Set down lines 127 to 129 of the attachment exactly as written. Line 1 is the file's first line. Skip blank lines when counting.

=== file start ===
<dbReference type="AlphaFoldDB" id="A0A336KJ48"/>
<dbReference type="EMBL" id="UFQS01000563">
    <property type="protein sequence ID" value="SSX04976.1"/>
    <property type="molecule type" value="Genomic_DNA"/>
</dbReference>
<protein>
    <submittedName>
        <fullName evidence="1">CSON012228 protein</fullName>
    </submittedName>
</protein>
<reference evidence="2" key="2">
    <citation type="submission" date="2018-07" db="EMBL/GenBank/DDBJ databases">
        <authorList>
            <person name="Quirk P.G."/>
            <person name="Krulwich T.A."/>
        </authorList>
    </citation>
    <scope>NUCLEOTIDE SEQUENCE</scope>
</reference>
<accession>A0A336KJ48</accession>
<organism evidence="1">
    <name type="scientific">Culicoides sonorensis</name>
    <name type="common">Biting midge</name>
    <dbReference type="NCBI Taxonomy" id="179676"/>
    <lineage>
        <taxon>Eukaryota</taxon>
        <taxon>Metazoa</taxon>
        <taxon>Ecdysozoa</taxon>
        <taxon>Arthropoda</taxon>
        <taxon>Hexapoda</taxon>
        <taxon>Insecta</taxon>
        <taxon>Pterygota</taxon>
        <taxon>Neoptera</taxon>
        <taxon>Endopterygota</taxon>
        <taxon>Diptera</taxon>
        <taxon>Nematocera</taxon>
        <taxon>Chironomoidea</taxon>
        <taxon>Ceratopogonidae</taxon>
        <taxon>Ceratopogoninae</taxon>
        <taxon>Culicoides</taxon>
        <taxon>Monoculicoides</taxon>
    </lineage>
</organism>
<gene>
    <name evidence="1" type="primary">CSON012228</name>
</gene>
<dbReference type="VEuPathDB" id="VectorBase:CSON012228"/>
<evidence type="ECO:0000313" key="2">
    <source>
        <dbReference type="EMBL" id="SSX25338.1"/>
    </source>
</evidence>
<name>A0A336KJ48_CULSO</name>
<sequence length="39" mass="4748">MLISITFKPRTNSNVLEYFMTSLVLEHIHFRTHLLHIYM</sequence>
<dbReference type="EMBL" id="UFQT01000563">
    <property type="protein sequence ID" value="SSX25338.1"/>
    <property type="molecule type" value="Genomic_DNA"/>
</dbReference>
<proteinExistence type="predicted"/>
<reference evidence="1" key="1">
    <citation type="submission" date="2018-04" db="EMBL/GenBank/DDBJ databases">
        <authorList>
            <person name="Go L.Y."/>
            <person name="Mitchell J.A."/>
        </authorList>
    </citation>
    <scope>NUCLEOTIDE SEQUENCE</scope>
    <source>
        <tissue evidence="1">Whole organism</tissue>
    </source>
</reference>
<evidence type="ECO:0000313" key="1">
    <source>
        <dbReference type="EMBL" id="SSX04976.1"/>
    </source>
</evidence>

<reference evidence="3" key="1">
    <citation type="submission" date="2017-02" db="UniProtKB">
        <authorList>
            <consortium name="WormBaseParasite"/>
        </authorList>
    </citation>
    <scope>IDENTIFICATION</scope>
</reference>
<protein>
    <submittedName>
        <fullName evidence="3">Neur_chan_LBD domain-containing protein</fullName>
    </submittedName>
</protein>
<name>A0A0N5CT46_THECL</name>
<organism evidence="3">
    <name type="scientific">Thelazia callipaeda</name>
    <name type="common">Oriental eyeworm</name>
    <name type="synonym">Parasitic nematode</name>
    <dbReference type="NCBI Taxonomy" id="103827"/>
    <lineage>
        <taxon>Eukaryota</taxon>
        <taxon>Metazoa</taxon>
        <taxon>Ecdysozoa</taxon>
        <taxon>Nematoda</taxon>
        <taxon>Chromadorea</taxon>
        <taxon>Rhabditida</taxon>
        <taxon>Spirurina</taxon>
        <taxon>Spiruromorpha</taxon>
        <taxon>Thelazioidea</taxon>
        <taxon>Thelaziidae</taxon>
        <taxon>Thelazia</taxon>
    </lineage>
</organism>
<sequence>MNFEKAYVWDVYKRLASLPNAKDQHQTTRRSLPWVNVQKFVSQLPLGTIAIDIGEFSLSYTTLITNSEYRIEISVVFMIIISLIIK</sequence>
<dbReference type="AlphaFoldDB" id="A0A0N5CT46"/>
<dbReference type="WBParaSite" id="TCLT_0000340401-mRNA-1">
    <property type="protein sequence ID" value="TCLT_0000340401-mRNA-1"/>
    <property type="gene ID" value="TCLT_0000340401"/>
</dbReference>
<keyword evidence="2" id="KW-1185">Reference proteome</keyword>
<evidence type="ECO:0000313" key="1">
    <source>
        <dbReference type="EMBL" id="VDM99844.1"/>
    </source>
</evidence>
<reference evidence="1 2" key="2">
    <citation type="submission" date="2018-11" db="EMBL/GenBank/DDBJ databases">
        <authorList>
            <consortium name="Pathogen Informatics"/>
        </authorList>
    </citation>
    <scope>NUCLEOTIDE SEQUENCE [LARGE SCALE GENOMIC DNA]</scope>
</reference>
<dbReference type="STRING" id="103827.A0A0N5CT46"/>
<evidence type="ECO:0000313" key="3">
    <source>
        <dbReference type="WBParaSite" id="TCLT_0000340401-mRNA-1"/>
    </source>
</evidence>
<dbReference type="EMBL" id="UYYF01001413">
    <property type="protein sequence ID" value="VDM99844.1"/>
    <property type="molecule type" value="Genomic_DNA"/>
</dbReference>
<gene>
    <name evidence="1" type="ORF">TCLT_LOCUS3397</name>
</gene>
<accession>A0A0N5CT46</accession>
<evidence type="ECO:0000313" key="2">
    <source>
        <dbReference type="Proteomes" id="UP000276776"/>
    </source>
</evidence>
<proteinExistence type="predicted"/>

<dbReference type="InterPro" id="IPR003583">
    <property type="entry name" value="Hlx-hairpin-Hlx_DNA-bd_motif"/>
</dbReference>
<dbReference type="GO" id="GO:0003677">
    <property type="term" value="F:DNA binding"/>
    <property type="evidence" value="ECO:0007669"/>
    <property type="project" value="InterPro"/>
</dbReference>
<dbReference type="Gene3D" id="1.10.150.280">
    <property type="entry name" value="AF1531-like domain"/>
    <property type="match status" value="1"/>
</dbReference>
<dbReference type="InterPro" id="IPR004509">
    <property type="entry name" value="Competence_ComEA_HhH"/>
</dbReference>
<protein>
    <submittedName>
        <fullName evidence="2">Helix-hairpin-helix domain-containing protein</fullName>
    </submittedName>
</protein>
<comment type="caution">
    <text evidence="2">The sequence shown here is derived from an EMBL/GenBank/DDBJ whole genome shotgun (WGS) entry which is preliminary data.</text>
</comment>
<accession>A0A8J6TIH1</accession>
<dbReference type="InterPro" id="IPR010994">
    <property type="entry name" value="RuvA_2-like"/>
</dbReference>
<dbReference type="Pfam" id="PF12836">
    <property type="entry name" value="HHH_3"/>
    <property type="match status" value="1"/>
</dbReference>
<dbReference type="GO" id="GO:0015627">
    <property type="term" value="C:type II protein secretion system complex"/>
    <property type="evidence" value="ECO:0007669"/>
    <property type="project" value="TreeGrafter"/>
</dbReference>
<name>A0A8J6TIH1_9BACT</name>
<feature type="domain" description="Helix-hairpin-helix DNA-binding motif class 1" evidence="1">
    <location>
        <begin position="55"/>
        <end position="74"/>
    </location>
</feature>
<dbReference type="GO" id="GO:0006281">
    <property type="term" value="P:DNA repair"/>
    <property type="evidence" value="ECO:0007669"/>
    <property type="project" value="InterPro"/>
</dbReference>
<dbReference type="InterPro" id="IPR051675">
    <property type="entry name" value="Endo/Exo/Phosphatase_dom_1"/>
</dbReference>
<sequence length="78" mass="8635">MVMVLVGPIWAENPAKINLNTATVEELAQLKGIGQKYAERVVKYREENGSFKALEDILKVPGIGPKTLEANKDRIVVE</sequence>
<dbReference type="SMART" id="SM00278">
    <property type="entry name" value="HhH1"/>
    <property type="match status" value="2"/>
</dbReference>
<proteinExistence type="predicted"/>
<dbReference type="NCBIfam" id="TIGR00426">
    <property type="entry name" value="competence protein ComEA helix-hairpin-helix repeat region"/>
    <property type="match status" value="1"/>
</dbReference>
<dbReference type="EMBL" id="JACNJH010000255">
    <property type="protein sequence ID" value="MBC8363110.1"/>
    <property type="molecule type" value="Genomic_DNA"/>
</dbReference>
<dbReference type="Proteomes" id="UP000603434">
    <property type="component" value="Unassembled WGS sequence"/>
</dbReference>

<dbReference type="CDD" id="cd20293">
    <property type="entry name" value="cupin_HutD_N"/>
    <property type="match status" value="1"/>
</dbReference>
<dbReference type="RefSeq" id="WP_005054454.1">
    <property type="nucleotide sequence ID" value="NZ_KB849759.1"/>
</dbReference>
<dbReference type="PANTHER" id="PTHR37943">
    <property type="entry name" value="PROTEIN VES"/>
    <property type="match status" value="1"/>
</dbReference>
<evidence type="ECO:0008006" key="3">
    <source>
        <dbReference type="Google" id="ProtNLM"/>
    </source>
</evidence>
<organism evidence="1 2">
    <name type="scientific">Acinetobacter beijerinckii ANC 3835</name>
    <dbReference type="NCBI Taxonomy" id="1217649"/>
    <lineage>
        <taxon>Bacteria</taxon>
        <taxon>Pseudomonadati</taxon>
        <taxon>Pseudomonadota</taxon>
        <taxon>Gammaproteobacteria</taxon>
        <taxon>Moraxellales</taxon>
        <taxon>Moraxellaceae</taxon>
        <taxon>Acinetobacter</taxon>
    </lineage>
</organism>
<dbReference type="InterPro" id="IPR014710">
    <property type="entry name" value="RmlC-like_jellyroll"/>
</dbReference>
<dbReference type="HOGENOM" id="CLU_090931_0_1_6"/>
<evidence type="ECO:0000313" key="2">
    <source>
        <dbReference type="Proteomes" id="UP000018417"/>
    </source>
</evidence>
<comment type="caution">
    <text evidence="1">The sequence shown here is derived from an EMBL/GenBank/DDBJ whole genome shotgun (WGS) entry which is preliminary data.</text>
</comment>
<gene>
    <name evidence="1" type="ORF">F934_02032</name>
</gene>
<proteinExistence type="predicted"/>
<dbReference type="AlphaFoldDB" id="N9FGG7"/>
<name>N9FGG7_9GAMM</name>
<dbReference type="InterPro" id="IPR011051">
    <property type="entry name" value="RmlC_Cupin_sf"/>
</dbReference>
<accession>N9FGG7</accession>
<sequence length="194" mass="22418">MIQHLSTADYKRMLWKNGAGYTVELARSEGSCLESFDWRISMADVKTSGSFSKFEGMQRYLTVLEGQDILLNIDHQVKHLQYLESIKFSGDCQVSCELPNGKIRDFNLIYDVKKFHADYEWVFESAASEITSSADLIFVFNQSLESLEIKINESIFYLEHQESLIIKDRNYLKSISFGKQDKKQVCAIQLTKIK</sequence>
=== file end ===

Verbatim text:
    </citation>
    <scope>NUCLEOTIDE SEQUENCE [LARGE SCALE GENOMIC DNA]</scope>
</reference>